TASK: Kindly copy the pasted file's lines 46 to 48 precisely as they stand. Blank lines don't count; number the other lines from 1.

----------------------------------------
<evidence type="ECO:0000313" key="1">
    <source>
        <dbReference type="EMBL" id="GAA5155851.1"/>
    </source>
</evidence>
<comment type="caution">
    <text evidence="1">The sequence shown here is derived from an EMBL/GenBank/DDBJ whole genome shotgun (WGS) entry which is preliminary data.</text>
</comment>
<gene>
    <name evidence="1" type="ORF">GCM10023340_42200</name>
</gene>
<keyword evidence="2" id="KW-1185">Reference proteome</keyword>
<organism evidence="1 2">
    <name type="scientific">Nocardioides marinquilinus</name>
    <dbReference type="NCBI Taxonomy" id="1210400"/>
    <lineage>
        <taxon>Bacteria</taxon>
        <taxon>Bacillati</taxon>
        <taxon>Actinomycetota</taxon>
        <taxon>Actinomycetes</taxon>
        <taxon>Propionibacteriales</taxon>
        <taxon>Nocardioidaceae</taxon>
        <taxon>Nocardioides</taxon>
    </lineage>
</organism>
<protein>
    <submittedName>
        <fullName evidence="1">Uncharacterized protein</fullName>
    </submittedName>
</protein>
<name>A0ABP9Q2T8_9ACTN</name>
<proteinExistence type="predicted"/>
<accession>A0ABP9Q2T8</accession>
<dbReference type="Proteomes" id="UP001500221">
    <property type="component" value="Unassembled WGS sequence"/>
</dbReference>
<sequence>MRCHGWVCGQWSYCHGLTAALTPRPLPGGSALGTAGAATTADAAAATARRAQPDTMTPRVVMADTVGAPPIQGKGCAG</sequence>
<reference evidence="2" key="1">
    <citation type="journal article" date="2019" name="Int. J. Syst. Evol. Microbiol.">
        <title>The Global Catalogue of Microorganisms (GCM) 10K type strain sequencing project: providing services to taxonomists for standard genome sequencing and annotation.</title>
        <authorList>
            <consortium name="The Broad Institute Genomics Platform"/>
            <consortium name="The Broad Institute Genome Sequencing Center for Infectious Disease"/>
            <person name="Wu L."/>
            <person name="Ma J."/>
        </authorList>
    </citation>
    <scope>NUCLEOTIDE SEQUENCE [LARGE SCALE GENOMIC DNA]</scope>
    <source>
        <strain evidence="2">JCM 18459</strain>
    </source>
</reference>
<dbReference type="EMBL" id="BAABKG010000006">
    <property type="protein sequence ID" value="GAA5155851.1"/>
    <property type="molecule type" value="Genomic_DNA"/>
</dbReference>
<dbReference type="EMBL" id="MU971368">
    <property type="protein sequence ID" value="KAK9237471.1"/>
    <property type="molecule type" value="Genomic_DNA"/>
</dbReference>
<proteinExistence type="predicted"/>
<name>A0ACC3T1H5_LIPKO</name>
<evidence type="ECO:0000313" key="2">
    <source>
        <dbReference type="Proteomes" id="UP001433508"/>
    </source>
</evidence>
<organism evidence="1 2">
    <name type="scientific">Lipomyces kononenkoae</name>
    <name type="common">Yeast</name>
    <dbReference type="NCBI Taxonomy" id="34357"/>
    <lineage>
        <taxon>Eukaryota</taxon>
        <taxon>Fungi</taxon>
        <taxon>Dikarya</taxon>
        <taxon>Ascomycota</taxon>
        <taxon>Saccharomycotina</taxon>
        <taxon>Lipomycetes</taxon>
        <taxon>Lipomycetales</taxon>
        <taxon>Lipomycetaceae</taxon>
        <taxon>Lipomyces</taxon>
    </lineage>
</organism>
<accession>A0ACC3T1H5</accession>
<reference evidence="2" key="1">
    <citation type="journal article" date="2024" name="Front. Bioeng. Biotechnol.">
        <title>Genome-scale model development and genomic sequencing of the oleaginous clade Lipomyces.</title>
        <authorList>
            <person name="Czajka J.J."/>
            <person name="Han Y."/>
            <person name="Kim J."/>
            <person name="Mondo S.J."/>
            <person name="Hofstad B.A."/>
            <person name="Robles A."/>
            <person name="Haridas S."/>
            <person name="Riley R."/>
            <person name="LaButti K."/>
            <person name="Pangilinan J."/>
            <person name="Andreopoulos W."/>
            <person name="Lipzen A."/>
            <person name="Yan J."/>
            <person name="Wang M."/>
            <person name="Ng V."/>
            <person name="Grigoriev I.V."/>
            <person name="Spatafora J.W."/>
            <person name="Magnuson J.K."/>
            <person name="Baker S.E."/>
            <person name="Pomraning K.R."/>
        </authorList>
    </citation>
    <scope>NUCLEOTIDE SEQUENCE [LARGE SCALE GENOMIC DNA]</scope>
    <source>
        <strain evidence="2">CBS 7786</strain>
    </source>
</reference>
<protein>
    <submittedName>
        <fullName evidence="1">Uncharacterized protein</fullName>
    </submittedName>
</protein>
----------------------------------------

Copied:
        </authorList>
    </citation>
    <scope>NUCLEOTIDE SEQUENCE [LARGE SCALE GENOMIC DNA]</scope>